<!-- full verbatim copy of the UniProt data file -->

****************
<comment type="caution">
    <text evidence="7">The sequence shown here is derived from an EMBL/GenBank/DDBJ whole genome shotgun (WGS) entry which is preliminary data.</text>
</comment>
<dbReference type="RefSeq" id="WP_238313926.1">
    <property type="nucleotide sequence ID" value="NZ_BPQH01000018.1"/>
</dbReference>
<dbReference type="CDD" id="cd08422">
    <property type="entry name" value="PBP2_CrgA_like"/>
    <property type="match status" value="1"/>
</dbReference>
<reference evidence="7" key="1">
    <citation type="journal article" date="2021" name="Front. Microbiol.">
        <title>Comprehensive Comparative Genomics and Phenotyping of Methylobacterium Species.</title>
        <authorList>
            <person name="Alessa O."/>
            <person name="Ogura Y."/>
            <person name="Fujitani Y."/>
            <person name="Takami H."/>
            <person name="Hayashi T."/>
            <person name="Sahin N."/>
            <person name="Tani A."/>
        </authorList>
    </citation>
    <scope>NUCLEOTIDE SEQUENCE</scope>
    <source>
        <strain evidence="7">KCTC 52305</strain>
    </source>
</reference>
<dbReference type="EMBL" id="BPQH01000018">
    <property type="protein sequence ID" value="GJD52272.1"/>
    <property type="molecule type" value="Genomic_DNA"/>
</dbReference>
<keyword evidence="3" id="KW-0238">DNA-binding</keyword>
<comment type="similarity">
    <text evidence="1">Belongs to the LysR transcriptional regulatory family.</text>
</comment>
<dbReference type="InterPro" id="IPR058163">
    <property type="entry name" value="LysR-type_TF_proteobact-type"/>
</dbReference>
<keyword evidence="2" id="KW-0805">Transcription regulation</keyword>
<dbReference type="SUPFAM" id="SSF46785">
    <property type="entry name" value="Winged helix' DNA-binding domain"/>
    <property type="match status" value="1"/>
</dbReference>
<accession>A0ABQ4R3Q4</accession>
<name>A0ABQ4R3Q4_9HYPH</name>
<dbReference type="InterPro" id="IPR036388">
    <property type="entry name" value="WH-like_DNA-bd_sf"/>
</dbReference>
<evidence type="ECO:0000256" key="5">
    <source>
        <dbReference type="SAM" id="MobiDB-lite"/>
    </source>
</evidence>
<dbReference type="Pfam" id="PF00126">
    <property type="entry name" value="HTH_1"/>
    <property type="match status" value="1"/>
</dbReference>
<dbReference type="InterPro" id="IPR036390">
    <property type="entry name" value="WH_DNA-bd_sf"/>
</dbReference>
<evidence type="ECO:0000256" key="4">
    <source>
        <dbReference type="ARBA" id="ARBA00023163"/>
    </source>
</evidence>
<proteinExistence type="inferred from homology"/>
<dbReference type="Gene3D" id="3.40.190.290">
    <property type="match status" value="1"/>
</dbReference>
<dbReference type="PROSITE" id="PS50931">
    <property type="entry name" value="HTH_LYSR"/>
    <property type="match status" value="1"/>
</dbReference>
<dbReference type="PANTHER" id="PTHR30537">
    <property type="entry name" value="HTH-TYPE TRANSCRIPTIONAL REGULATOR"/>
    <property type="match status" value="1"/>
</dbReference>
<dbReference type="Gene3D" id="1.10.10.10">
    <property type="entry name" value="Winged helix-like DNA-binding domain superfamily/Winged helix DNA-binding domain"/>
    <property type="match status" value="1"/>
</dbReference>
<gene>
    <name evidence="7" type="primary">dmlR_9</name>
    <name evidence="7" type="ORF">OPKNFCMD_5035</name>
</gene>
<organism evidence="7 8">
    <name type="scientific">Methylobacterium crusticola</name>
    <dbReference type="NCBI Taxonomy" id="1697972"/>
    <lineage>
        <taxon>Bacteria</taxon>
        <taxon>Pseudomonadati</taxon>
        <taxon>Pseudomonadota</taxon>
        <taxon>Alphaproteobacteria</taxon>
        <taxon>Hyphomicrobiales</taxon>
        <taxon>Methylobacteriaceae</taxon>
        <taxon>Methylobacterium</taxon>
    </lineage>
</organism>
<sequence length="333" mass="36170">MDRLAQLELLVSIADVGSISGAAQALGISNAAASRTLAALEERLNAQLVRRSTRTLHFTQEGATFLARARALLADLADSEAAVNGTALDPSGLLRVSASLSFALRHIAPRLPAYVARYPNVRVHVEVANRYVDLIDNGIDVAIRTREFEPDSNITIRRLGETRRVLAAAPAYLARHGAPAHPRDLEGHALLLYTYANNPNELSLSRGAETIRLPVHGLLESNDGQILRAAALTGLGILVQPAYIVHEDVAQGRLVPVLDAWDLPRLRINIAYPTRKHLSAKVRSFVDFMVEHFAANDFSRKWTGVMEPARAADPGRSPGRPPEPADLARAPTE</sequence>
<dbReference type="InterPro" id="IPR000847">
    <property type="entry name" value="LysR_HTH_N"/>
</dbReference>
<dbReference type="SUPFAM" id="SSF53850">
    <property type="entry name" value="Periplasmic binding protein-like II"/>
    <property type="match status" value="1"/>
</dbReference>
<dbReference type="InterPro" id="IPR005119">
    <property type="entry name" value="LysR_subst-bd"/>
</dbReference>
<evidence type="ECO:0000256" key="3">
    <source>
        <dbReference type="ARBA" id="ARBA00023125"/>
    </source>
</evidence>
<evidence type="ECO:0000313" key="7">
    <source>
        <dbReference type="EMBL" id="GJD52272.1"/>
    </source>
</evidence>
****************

<comment type="caution">
    <text evidence="7">The sequence shown here is derived from an EMBL/GenBank/DDBJ whole genome shotgun (WGS) entry which is preliminary data.</text>
</comment>
<dbReference type="RefSeq" id="WP_238313926.1">
    <property type="nucleotide sequence ID" value="NZ_BPQH01000018.1"/>
</dbReference>
<dbReference type="CDD" id="cd08422">
    <property type="entry name" value="PBP2_CrgA_like"/>
    <property type="match status" value="1"/>
</dbReference>
<reference evidence="7" key="1">
    <citation type="journal article" date="2021" name="Front. Microbiol.">
        <title>Comprehensive Comparative Genomics and Phenotyping of Methylobacterium Species.</title>
        <authorList>
            <person name="Alessa O."/>
            <person name="Ogura Y."/>
            <person name="Fujitani Y."/>
            <person name="Takami H."/>
            <person name="Hayashi T."/>
            <person name="Sahin N."/>
            <person name="Tani A."/>
        </authorList>
    </citation>
    <scope>NUCLEOTIDE SEQUENCE</scope>
    <source>
        <strain evidence="7">KCTC 52305</strain>
    </source>
</reference>
<dbReference type="EMBL" id="BPQH01000018">
    <property type="protein sequence ID" value="GJD52272.1"/>
    <property type="molecule type" value="Genomic_DNA"/>
</dbReference>
<keyword evidence="3" id="KW-0238">DNA-binding</keyword>
<comment type="similarity">
    <text evidence="1">Belongs to the LysR transcriptional regulatory family.</text>
</comment>
<dbReference type="InterPro" id="IPR058163">
    <property type="entry name" value="LysR-type_TF_proteobact-type"/>
</dbReference>
<keyword evidence="2" id="KW-0805">Transcription regulation</keyword>
<dbReference type="SUPFAM" id="SSF46785">
    <property type="entry name" value="Winged helix' DNA-binding domain"/>
    <property type="match status" value="1"/>
</dbReference>
<accession>A0ABQ4R3Q4</accession>
<name>A0ABQ4R3Q4_9HYPH</name>
<dbReference type="InterPro" id="IPR036388">
    <property type="entry name" value="WH-like_DNA-bd_sf"/>
</dbReference>
<evidence type="ECO:0000256" key="5">
    <source>
        <dbReference type="SAM" id="MobiDB-lite"/>
    </source>
</evidence>
<dbReference type="Pfam" id="PF00126">
    <property type="entry name" value="HTH_1"/>
    <property type="match status" value="1"/>
</dbReference>
<dbReference type="InterPro" id="IPR036390">
    <property type="entry name" value="WH_DNA-bd_sf"/>
</dbReference>
<evidence type="ECO:0000256" key="4">
    <source>
        <dbReference type="ARBA" id="ARBA00023163"/>
    </source>
</evidence>
<proteinExistence type="inferred from homology"/>
<dbReference type="Gene3D" id="3.40.190.290">
    <property type="match status" value="1"/>
</dbReference>
<dbReference type="PROSITE" id="PS50931">
    <property type="entry name" value="HTH_LYSR"/>
    <property type="match status" value="1"/>
</dbReference>
<dbReference type="PANTHER" id="PTHR30537">
    <property type="entry name" value="HTH-TYPE TRANSCRIPTIONAL REGULATOR"/>
    <property type="match status" value="1"/>
</dbReference>
<dbReference type="Gene3D" id="1.10.10.10">
    <property type="entry name" value="Winged helix-like DNA-binding domain superfamily/Winged helix DNA-binding domain"/>
    <property type="match status" value="1"/>
</dbReference>
<gene>
    <name evidence="7" type="primary">dmlR_9</name>
    <name evidence="7" type="ORF">OPKNFCMD_5035</name>
</gene>
<organism evidence="7 8">
    <name type="scientific">Methylobacterium crusticola</name>
    <dbReference type="NCBI Taxonomy" id="1697972"/>
    <lineage>
        <taxon>Bacteria</taxon>
        <taxon>Pseudomonadati</taxon>
        <taxon>Pseudomonadota</taxon>
        <taxon>Alphaproteobacteria</taxon>
        <taxon>Hyphomicrobiales</taxon>
        <taxon>Methylobacteriaceae</taxon>
        <taxon>Methylobacterium</taxon>
    </lineage>
</organism>
<sequence length="333" mass="36170">MDRLAQLELLVSIADVGSISGAAQALGISNAAASRTLAALEERLNAQLVRRSTRTLHFTQEGATFLARARALLADLADSEAAVNGTALDPSGLLRVSASLSFALRHIAPRLPAYVARYPNVRVHVEVANRYVDLIDNGIDVAIRTREFEPDSNITIRRLGETRRVLAAAPAYLARHGAPAHPRDLEGHALLLYTYANNPNELSLSRGAETIRLPVHGLLESNDGQILRAAALTGLGILVQPAYIVHEDVAQGRLVPVLDAWDLPRLRINIAYPTRKHLSAKVRSFVDFMVEHFAANDFSRKWTGVMEPARAADPGRSPGRPPEPADLARAPTE</sequence>
<dbReference type="InterPro" id="IPR000847">
    <property type="entry name" value="LysR_HTH_N"/>
</dbReference>
<dbReference type="SUPFAM" id="SSF53850">
    <property type="entry name" value="Periplasmic binding protein-like II"/>
    <property type="match status" value="1"/>
</dbReference>
<dbReference type="InterPro" id="IPR005119">
    <property type="entry name" value="LysR_subst-bd"/>
</dbReference>
<evidence type="ECO:0000256" key="3">
    <source>
        <dbReference type="ARBA" id="ARBA00023125"/>
    </source>
</evidence>
<evidence type="ECO:0000313" key="7">
    <source>
        <dbReference type="EMBL" id="GJD52272.1"/>
    </source>
</evidence>